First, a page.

No legislation passed by Parliament was applicable in Sabah and Sarawak without the consent of the state Cabinet, state assembly and Governor. The consent must be gazetted, enforcement date stated, and published in the state government Gazette. These procedures have been observed in the breach since Malaysia Day on 16 September 1963.

There are two High Court in Borneo viz. High Court of Malaya, and High Court of Borneo (Sabah and Sarawak). They have separate but equal jurisdiction. No case in the High Court in Borneo can be transferred to the High Court in Malaya and vice versa.

Lawyers in Malaya, admitted to the High Court in Malaya, cannot practise in Sabah and Sarawak unless admitted by the High Court in Borneo.

There's case law by Judge Ian Chin on "strong Sabah connections" viz. Sabah address in the MyKad, owning residential property in Sabah and registered as voter in Sabah.

In Sarawak, the High Court will determine "strong Sarawak connections" on case by case basis. Chief Justice (CJ) Tun Richard Malanjum from Sabah, for example, was admitted by the High Court in Kuching after he retired in 2019. The Advocates Association of Sarawak (AAS) could not object.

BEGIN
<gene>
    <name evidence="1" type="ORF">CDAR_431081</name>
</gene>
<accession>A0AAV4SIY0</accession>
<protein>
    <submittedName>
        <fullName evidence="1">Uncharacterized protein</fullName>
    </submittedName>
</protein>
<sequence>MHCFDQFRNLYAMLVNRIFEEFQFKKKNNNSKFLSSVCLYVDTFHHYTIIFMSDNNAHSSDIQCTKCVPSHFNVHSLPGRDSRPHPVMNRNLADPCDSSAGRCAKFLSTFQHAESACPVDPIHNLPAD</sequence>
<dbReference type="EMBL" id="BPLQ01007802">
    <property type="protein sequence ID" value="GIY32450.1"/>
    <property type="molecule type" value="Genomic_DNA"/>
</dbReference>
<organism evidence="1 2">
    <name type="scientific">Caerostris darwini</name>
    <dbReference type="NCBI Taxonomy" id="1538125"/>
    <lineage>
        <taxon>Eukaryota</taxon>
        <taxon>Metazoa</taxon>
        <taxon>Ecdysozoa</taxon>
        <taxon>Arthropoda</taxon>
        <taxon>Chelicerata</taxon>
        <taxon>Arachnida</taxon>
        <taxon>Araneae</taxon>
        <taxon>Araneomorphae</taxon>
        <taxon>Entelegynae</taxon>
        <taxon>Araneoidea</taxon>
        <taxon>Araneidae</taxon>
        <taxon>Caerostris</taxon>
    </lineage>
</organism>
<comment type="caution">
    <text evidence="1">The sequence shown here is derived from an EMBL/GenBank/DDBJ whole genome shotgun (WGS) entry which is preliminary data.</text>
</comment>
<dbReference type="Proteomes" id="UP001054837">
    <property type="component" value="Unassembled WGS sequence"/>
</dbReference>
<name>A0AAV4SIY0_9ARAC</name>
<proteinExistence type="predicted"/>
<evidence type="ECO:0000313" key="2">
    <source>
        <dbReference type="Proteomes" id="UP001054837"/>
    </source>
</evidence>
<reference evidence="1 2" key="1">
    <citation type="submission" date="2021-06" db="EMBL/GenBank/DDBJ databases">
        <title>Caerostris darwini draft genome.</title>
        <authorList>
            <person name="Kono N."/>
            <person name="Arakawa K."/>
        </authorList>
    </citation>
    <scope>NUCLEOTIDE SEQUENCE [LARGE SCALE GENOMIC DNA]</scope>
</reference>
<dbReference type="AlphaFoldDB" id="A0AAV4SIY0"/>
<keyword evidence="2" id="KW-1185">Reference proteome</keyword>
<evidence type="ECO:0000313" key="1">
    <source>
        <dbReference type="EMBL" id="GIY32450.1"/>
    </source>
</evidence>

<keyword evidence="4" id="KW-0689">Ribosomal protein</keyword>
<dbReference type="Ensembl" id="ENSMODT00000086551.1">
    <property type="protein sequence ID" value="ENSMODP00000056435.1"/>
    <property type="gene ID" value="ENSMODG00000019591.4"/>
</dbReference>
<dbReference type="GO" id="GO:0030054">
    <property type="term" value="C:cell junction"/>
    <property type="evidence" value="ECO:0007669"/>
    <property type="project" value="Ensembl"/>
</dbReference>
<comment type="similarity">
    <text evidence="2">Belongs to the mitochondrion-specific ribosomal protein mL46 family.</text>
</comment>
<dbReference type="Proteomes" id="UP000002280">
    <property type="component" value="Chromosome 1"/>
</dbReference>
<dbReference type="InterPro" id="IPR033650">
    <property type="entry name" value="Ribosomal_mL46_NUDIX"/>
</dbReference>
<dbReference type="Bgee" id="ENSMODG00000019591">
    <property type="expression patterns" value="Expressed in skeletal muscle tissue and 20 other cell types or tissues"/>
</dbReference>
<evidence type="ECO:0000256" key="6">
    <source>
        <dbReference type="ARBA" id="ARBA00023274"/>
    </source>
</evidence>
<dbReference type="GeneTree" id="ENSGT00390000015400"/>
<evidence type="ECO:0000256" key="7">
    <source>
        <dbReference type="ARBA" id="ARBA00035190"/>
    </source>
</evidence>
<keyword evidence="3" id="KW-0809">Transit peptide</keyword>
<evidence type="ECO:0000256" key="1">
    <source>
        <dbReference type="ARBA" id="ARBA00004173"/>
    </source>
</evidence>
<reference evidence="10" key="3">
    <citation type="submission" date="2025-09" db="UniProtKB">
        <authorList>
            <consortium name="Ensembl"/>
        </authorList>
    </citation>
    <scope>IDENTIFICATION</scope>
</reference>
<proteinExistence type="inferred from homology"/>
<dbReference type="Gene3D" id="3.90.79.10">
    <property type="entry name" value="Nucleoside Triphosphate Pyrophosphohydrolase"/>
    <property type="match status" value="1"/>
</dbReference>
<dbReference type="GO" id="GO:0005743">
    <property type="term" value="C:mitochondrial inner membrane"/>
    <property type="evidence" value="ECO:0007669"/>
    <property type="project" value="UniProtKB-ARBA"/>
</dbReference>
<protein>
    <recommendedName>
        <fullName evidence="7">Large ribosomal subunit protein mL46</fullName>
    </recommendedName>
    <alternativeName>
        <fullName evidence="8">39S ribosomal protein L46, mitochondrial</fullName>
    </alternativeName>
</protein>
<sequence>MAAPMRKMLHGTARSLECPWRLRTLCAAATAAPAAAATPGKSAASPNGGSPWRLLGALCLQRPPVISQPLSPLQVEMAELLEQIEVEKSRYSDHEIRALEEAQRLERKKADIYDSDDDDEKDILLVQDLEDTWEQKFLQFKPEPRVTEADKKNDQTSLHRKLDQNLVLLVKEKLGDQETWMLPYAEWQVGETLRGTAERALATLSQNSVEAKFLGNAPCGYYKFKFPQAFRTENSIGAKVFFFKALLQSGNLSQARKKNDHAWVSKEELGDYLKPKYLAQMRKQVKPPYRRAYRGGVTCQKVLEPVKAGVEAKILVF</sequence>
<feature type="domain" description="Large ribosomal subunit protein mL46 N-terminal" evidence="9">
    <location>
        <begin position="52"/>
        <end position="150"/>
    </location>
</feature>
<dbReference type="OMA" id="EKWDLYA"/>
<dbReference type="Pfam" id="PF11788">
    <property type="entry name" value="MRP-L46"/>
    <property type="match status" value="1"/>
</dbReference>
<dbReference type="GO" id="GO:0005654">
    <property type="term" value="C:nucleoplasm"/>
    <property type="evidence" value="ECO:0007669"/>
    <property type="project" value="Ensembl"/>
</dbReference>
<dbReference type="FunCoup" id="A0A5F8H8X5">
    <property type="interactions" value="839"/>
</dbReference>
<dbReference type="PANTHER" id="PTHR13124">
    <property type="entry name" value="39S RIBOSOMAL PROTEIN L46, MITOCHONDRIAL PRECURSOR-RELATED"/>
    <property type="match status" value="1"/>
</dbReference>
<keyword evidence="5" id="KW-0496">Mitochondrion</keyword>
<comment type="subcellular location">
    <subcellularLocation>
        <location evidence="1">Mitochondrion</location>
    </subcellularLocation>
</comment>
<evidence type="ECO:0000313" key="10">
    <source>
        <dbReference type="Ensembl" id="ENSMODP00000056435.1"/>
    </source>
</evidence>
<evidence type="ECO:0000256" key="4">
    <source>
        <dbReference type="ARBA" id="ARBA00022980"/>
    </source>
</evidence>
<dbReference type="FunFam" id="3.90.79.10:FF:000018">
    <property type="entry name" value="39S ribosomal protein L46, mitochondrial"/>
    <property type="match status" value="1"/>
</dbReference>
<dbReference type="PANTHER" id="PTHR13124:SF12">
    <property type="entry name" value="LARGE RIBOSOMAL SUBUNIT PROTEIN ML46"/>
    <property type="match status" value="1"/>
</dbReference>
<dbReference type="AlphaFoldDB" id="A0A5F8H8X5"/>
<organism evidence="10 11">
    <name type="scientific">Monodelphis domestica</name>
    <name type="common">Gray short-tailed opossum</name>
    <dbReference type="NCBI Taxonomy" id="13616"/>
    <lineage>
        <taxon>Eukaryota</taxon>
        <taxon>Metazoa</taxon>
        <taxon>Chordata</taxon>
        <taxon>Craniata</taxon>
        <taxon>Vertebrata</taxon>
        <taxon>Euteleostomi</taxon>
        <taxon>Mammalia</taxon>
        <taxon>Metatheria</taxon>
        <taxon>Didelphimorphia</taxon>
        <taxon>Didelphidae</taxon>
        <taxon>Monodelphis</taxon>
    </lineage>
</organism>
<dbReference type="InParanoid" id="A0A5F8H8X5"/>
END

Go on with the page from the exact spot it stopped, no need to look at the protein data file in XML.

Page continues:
There are three AG in Malaysia i.e. in Putrajaya, Sabah and Sarawak.

The Prime Minister and the Home Minister has delegated by Administration, for the Chief Minister and State Secretary, certain immigration powers which cannot be exercised by the Federal government in Sabah and Sarawak. There have been complaints that these certain powers are not all in tact, having been circumvented by the Federal government, by administrative procedures.

Otherwise, immigration remains Federal power.

No state in Malaysia can have immigration powers.

Prerogative and discretionary powers, for example, do not exist if abuse of power can be proven. There's no lacuna (gap) in local law on abuse of power. Raja Azlan Shah and, most recently, Asian Arbitration vs AG Tommy Thomas, refers as case laws. Immigration remains legal minefield in Sabah and Sarawak. There are widespread allegations on abuse of power. The High Court of Borneo allegedly looks the other way on jurisdiction.


Federal Partner . . .